Amusement and recreation industry, 2021
Uneven recovery for businesses in the amusement and recreation subsector in 2021
Businesses in the amusement and recreation subsector were hit hard by COVID-19-related closures and restrictions in 2020. In 2021, amusement- and recreation-related businesses continued to experience operational challenges during successive waves of the pandemic. While this subsector had a 1.9% increase in operating revenue in 2021, the extent of the recovery varied across industries. Industries whose busiest season is in the summer or that can maintain outdoor operations fared better in 2021 than industries that are busier in the winter or whose operations are primarily indoors.
Operating revenue for fitness centres continues to decline
In 2021, fitness centres, such as gyms, were heavily affected by COVID-19-related public health measures, such as non-essential business closures and capacity limits. With COVID-19 spreading rapidly throughout the community, and large outbreaks reported at gyms, virtual and at-home workouts remained popular. In 2021, Canadians continued to spend on home exercise equipment and other sporting equipment, with sales increasing 5.0% and 15.0%, respectively.
Operating revenue in the fitness and recreational sports centres industry declined 11.4% to $3.0 billion in 2021, while expenses fell 12.1% to $3.1 billion. This led to a profit margin of -0.9% in 2021 compared with -1.7% the previous year.
Golf courses and country clubs on a major upswing
The golf courses and country clubs industry in Canada saw notable growth in operating revenue in 2021, owing to the rising popularity of golf among Canadians. Golf was one of the earliest activities to be permitted (benefiting golf course and country club operators) after a series of lockdowns left Canadians looking for physically distanced, outdoor pursuits. Sales of golf equipment jumped 58.4% in 2021 as many new players entered the sport.
The operating revenue of the golf courses and country clubs industry rose 23.4% to $3.2 billion in 2021. In 2021, operating expenses (+18.2% to $2.7 billion) increased at a slower rate than operating revenue, resulting in a profit margin of 14.1%. Operating revenue in this industry surpassed pre-pandemic levels across all provinces.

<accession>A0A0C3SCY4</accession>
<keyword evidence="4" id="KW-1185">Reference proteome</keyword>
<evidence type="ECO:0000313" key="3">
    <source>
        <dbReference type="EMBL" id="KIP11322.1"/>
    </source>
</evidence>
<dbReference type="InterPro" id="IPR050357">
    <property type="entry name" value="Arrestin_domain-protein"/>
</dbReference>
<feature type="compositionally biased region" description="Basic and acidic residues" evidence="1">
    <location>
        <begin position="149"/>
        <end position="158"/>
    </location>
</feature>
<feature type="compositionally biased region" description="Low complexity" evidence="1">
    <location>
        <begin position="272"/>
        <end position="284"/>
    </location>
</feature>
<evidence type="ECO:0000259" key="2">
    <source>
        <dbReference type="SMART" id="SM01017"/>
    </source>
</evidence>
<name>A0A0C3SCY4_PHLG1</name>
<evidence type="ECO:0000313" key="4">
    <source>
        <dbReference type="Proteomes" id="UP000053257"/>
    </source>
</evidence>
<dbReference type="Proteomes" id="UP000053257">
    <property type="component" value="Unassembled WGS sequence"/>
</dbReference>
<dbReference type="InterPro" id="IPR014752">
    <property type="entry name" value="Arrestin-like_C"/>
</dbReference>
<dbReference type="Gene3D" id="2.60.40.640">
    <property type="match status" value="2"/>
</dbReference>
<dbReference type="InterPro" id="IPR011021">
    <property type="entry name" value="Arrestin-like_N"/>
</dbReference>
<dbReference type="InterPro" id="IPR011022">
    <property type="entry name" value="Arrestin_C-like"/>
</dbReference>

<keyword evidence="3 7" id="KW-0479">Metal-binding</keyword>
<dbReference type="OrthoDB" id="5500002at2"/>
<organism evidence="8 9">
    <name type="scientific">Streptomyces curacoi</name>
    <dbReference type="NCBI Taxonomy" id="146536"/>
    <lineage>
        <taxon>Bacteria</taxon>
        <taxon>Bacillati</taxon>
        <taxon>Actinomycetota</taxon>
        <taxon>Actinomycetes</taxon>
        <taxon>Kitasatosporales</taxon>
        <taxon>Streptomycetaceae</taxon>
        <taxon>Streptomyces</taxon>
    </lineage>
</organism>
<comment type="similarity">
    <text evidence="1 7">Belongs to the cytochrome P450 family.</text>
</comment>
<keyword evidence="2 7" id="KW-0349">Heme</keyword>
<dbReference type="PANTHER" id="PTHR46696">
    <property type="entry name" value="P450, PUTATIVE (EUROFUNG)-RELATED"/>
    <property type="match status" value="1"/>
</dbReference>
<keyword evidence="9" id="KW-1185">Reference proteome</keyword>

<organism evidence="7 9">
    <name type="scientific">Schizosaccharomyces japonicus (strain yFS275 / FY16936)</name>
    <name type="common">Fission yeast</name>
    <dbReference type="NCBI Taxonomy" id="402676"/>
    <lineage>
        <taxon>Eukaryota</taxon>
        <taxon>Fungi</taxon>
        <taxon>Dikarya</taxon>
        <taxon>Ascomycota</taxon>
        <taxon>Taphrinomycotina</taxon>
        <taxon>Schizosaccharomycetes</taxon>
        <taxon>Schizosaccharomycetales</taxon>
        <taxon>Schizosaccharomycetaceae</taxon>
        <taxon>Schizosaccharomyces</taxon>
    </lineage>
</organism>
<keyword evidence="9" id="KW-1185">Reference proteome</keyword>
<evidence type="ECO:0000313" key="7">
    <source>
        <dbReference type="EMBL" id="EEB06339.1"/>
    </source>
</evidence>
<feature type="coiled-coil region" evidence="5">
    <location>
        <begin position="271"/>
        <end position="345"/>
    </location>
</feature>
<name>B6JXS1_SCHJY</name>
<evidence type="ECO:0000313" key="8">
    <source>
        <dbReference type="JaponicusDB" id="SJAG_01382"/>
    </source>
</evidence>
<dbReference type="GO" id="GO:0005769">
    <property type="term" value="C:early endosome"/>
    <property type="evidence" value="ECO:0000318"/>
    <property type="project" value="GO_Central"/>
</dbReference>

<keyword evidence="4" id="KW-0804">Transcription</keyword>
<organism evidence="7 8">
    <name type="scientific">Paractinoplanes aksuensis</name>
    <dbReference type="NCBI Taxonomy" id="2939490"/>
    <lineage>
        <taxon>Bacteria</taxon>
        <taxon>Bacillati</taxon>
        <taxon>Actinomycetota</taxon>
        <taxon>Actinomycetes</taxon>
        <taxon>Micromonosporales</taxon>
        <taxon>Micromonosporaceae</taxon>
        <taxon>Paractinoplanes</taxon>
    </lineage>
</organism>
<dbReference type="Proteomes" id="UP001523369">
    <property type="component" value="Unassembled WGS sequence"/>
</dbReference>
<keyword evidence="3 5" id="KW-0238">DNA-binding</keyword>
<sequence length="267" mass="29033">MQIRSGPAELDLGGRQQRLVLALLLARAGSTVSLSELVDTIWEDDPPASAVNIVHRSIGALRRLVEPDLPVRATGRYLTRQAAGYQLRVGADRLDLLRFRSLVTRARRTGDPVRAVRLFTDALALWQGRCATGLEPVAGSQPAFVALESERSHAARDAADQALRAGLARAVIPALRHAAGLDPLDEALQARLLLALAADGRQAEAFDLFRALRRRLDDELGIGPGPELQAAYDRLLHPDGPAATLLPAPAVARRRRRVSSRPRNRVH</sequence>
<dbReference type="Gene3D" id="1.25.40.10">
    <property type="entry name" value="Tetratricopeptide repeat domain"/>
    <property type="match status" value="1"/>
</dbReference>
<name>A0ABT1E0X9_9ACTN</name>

Revenue for the ski industry continues to fall
In 2021, skiing facilities had a drop in operating revenue of 18.8% to $924.4 million. This decrease was driven mainly by losses in British Columbia (-$109.3 million) and Quebec (-$50.6 million). Skiing facilities have been hit hard since the start of the pandemic as operators of these facilities have had to contend with border closures; tight restrictions on indoor activities, such as dining; periodic closures because of COVID-19 outbreaks; and poor weather conditions in some cases.
Operating expenses decreased 16.4% to $845.4 million, leading to a profit margin of 8.5%.
Operating revenue for amusement parks and arcades grew in 2021 but remains below pre-pandemic levels
After a steep decline in 2020, operating revenue in the amusement parks and arcades industry group rebounded 46.9% to $499.4 million in 2021. However, operating revenue remained significantly lower than pre-pandemic levels, down 35.5% from 2019. Operating expenses grew more modestly, rising 18.5% to $497.4 million. The profit margin for 2021 (0.4%) rebounded compared with that observed the previous year (-23.5%).
A look at 2022: the recovery carries on
In 2022, industry operators in the amusement and recreation subsector continued to recover as most restrictions were lifted by mid-year. As in 2021, the extent of that recovery is expected to be heavily dependent on industry-specific operational conditions and challenges. In 2022, businesses that rely on tourism are expected to get a boost from higher activity in Canada, but inflationary price pressures weighing on household purchasing power could temper the extent of the recovery in the amusement and recreation subsector.
Note to readers
Data from 2020 have been revised.
This release covers all industries classified to the North American Industry Classification System (NAICS) industry group 713, amusement, gambling and recreation industries, with the exception of NAICS 7132, gambling industries.
These and other data related to the arts, culture, heritage and sport sectors can be found in the Culture statistics portal.
The Arts and Culture Data Viewer, a new interactive tool that allows users to easily break down economic and social data from Statistics Canada on arts and culture by geographic area and other dimensions, is now available.
The references to the sales of exercise and sporting equipment were taken from Table 20-10-0016-01.
The reference to the sales of golf equipment was taken from Table 20-10-0016-01.
The reference to the change in tourism from 2021 to 2022 was taken from Table 24-10-0049-01.
The reference to household purchasing power is based on the real household disposable income from Table 36-10-0105-01.
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